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Former U.S. poet laureate rocks crowd at Whitehead

Written by Von Kennedy


Former U.S. Poet Laureate Philip Levine and award winning poet Lynn Aarti Chandhok showcased their talents at the Whitehead Auditorium Wednesday as a part of Georgia’s Contemporary Writers series.

The auditorium was filled with over 200 spectators in anticipation to hear their favorite poems read.

Levine, 85, served as U.S. Poet Laureate from 2011-12. Chandhok won the Philip Levine Prize in 2006 for her book, “The View from Zero Bridge.”

Both poets brought out a bevy of emotions in the crowd as they read poetry from their books, but also from personal collections.

Dr. Marty Williams, creative writing professor, introduced Chandhok before she took the stage.

Because of the recent events in Boston, Chandhok read poems about events she witnessed in Kashmir, India and the mood in New York City after 9/11.

When asked about sharing the stage with the man that her award was named after, Chandhok noted that this was not the first time he was with her at a reading.

“He actually came to one of my readings in Fresno after I won the award,” Chandhok said. “I thought the hardest thing was reading in front of him. It was pretty nerve racking at first, but I saw him five or six years later after doing a lot of readings and it’s now really humbling. He is very down to earth.”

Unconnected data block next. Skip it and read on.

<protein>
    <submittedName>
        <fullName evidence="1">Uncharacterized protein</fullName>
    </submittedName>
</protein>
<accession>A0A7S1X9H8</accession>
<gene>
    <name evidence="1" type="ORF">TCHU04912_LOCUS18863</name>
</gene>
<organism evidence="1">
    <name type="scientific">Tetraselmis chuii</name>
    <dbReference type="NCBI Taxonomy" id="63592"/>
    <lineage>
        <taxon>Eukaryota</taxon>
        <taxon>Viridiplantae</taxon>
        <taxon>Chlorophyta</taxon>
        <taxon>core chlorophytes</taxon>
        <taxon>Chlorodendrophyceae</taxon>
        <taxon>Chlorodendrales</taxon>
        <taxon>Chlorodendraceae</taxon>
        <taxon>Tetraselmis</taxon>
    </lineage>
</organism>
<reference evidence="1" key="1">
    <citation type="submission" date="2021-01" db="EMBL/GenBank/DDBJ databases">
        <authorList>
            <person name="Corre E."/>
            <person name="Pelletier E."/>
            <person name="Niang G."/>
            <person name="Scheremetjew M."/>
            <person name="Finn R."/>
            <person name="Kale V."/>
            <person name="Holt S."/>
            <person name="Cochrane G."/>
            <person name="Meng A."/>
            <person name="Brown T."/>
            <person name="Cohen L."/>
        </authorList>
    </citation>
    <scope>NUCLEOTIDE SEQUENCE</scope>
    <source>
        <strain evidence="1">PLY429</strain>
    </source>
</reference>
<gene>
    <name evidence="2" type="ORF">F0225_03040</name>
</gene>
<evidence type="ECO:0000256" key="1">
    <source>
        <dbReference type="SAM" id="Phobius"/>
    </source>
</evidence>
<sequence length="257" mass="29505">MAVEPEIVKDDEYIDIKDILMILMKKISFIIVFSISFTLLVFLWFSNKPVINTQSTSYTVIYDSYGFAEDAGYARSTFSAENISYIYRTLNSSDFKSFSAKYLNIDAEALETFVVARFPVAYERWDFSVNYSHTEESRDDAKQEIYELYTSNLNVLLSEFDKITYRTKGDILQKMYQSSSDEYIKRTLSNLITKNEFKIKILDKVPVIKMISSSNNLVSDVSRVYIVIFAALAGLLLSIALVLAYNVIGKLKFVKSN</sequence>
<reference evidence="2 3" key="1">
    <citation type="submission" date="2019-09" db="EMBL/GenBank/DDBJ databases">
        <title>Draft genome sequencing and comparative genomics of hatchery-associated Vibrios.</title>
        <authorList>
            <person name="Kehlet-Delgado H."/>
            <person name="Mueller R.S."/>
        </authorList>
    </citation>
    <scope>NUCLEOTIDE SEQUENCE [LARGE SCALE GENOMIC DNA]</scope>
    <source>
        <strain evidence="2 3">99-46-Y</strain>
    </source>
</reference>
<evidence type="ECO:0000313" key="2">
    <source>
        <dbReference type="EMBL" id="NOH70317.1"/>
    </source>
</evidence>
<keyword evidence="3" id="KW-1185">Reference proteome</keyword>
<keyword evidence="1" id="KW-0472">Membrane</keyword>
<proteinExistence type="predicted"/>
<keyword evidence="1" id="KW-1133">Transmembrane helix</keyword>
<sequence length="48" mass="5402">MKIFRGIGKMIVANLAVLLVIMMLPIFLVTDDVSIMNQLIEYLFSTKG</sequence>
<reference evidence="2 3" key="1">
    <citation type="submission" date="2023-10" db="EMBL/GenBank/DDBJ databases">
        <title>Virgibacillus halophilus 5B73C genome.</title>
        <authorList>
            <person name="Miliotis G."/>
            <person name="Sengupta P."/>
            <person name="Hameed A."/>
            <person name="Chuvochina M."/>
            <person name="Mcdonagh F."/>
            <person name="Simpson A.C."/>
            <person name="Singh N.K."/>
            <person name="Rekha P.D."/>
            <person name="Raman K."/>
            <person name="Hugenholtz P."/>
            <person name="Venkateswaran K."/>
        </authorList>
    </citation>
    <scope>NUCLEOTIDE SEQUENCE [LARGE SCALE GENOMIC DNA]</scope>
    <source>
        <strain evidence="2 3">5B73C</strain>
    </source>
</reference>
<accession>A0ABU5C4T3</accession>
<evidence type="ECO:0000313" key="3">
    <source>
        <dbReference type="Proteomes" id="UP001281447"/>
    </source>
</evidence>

Chandhok also thanked Dr. Rick Campbell, an English professor at Florida A&M University, for choosing her to read with Levine.

Campbell followed Chandhok with the introduction for Levine.

From the moment Levine graced the stage, his humor and enthusiasm engaged the crowd.

“True equality between men and women is not found in wage or rank, but in stupidity,” Levine said after telling a story about a teacher he deemed stupid years ago.

Both poets enjoyed the reading at VSU, but had different reasons for coming back in the future.

For Chandok, this was her first visit to Valdosta and she loved every minute in the city.

“I would love to come back,” Chandok said. “This is a really quiet town and dinner was great with Philip [Levine]. “Also, the crowd here was really warm and receptive.”

Levine passed through Valdosta on his way to Washington, D.C in 1954, but has not been here since until the Wednesday’s reading.

“I remember coming through here back then,” Levine said.

When it came to reading again at VSU, Levine made one final joke.

“I’d love to come back. Just show me the money!”

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